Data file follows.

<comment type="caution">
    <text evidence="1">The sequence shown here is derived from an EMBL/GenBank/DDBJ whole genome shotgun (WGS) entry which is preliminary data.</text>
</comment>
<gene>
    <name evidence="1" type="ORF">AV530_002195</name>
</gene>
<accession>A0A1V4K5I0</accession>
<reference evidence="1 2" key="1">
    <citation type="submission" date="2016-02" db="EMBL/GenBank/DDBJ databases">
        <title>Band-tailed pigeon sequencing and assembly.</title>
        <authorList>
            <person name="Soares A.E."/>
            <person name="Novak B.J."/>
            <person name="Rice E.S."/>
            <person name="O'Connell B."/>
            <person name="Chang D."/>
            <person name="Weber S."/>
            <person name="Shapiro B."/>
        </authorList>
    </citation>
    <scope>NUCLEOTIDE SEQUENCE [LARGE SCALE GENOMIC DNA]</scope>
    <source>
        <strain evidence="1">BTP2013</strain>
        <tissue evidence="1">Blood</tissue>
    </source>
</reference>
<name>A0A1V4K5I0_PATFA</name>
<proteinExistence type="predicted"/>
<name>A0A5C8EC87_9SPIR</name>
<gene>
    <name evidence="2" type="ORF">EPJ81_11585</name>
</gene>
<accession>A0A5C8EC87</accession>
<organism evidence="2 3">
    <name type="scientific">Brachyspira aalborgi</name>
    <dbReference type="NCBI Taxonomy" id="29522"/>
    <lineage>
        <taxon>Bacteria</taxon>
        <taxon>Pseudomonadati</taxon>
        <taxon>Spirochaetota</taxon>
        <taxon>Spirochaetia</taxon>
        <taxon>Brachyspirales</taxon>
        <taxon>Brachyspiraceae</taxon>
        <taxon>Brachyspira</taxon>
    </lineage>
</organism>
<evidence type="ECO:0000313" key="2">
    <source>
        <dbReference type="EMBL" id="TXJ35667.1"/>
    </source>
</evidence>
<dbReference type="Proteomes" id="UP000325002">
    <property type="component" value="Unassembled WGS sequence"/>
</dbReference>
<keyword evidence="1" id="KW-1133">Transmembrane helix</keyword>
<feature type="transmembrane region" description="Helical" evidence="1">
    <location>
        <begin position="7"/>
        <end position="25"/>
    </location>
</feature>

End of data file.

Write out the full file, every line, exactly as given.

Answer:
<comment type="caution">
    <text evidence="1">The sequence shown here is derived from an EMBL/GenBank/DDBJ whole genome shotgun (WGS) entry which is preliminary data.</text>
</comment>
<gene>
    <name evidence="1" type="ORF">AV530_002195</name>
</gene>
<accession>A0A1V4K5I0</accession>
<reference evidence="1 2" key="1">
    <citation type="submission" date="2016-02" db="EMBL/GenBank/DDBJ databases">
        <title>Band-tailed pigeon sequencing and assembly.</title>
        <authorList>
            <person name="Soares A.E."/>
            <person name="Novak B.J."/>
            <person name="Rice E.S."/>
            <person name="O'Connell B."/>
            <person name="Chang D."/>
            <person name="Weber S."/>
            <person name="Shapiro B."/>
        </authorList>
    </citation>
    <scope>NUCLEOTIDE SEQUENCE [LARGE SCALE GENOMIC DNA]</scope>
    <source>
        <strain evidence="1">BTP2013</strain>
        <tissue evidence="1">Blood</tissue>
    </source>
</reference>
<name>A0A1V4K5I0_PATFA</name>
<proteinExistence type="predicted"/>
<name>A0A5C8EC87_9SPIR</name>
<gene>
    <name evidence="2" type="ORF">EPJ81_11585</name>
</gene>
<accession>A0A5C8EC87</accession>
<organism evidence="2 3">
    <name type="scientific">Brachyspira aalborgi</name>
    <dbReference type="NCBI Taxonomy" id="29522"/>
    <lineage>
        <taxon>Bacteria</taxon>
        <taxon>Pseudomonadati</taxon>
        <taxon>Spirochaetota</taxon>
        <taxon>Spirochaetia</taxon>
        <taxon>Brachyspirales</taxon>
        <taxon>Brachyspiraceae</taxon>
        <taxon>Brachyspira</taxon>
    </lineage>
</organism>
<evidence type="ECO:0000313" key="2">
    <source>
        <dbReference type="EMBL" id="TXJ35667.1"/>
    </source>
</evidence>
<dbReference type="Proteomes" id="UP000325002">
    <property type="component" value="Unassembled WGS sequence"/>
</dbReference>
<keyword evidence="1" id="KW-1133">Transmembrane helix</keyword>
<feature type="transmembrane region" description="Helical" evidence="1">
    <location>
        <begin position="7"/>
        <end position="25"/>
    </location>
</feature>